Non-chemotherapy drug promising for chronic lymphocytic leukemia

14 Jun 2015

More than 80% of patients with relapsed chronic lymphocytic leukemia (CLL) responded to treatment with a chemotherapy-free combination therapy that includes an investigational apoptosis-targeting agent, results of a small clinical trial showed.

BCL-2 represents a major apoptosis escape mechanism for CLL, allowing the leukemic cells to evade normal processes that lead to programmed cell death. By inhibiting, or "turning off" BCL-2, venetoclax helps restore apoptotic mechanisms, reported Andrew W. Roberts, MD, of the Royal Melbourne Hospital in Australia.

Venetoclax previously demonstrated single-agent activity in relapsed CLL, leading to a first-ever phase 1b trial of combination therapy with rituximab.

Clinical study design, challenges and outcomes

Investigators enrolled 49 patients in the dose escalation/expansion study. The patients had a median age of 68 and had a median treatment exposure of two prior regimens, including some patients who had received as many as five prior therapies. All but four of the patients had received rituximab.

Initial dosing experience demonstrated a problem with tumor lysis syndrome (when tumor cells release their contents into the bloodstream, leading to hyperuricemia, hyperkalemia, hyperphosphatemia, and hypocalcemia), which led to discontinuation by one patient. After lowering the starting dose of venetoclax, no further problems with tumor lysis syndrome occurred, Roberts said.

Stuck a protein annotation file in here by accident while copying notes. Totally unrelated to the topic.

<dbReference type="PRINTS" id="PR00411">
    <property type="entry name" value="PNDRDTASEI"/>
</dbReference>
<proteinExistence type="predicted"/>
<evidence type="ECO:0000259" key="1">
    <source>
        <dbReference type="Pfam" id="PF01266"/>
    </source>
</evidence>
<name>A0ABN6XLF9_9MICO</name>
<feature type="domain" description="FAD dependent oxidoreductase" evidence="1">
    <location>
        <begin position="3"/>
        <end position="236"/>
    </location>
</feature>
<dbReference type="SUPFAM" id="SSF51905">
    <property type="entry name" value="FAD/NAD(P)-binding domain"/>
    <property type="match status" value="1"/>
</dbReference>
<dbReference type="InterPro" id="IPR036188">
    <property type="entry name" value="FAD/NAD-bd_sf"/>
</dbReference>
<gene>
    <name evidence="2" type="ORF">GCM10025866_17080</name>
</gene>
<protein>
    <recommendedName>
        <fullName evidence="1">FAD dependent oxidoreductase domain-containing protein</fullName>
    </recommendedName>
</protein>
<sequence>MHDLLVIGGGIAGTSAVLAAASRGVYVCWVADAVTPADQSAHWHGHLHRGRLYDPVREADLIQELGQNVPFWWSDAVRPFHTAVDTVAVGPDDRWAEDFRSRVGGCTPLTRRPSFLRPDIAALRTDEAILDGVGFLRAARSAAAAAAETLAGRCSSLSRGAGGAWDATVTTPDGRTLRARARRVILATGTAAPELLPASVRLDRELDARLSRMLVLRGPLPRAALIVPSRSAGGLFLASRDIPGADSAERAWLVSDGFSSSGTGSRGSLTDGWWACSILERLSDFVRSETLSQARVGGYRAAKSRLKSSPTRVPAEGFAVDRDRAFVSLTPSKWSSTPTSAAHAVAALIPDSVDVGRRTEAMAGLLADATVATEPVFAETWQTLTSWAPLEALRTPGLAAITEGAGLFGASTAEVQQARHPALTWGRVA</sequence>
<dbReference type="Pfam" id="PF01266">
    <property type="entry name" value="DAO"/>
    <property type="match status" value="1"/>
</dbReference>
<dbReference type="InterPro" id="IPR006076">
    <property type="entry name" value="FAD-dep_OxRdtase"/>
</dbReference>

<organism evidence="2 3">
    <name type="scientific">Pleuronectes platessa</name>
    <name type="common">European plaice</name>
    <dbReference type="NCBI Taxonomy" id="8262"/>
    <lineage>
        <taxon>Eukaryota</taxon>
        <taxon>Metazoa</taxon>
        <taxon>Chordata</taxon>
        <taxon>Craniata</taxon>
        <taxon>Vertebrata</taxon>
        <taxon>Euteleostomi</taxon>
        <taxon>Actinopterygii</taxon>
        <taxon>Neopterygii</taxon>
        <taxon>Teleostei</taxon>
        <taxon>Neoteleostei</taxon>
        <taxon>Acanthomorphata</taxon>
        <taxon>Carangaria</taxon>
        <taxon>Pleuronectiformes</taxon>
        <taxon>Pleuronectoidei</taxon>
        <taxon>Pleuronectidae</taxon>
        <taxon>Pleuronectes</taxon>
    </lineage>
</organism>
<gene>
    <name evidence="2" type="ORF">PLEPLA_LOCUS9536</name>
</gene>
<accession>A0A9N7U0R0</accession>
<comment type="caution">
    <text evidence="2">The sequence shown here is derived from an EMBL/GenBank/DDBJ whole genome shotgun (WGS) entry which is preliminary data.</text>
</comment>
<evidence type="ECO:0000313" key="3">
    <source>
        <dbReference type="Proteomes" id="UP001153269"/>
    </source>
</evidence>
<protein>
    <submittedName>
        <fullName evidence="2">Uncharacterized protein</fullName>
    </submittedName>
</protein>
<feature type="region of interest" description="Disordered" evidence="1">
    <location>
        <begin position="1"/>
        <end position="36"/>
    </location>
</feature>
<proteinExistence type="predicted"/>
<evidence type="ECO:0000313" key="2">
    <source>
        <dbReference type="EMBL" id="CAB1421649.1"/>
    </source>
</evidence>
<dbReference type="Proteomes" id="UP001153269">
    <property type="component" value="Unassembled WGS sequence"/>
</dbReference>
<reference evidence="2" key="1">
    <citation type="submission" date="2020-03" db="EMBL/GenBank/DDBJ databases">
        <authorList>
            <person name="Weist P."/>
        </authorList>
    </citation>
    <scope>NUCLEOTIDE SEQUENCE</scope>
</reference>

The analysis of the results showed:

  • An 84% overall response rate, including complete responses in 20 of 41 responding patients.
  • 13 of 20 patients who achieved complete response did so with minimal residual disease.
  • Three of the 41 patients have relapsed since achieving objective responses.
  • Six patients discontinued treatment after achieving complete response. Of those, one patient had disease recurrence after 24 months off therapy. The rest remain in remission.
  • A majority of patients developed neutropenia with the combination, which was grade 3/4 severity half the time, but nonetheless manageable in most cases with standard strategies, according to study author.

"The combination of venetoclax and rituximab is a highly active, non-chemotherapy treatment for patients with relapsed and refractory CLL," Roberts said. "The combination is well tolerated, as we observed no new toxicities as compared with venetoclax monotherapy.

“A step forward in chemotherapy-free regimens for a population of vulnerable, mostly elderly patients"

On the basis of the results, a phase 3 trial has begun, comparing venetoclax plus rituximab versus bendamustine (Treanda) and rituximab in patients with previously treated CLL.

The study is "an important step forward in chemotherapy-free regimens for a population of vulnerable, mostly elderly patients," said Anton Hagenbeek, MD, PhD, of the University of Amsterdam.

"The most dramatic side effect is when this drug works too well, too quickly, when you first give it," said Roberts. "That is, of course, tumor lysis syndrome, when the CLL all breaks down very quickly. Early in the study we had problems with that, and one patient died. As a consequence of that, we redesigned the study and now start with a lower dose and work up.

Source: MedPage Today

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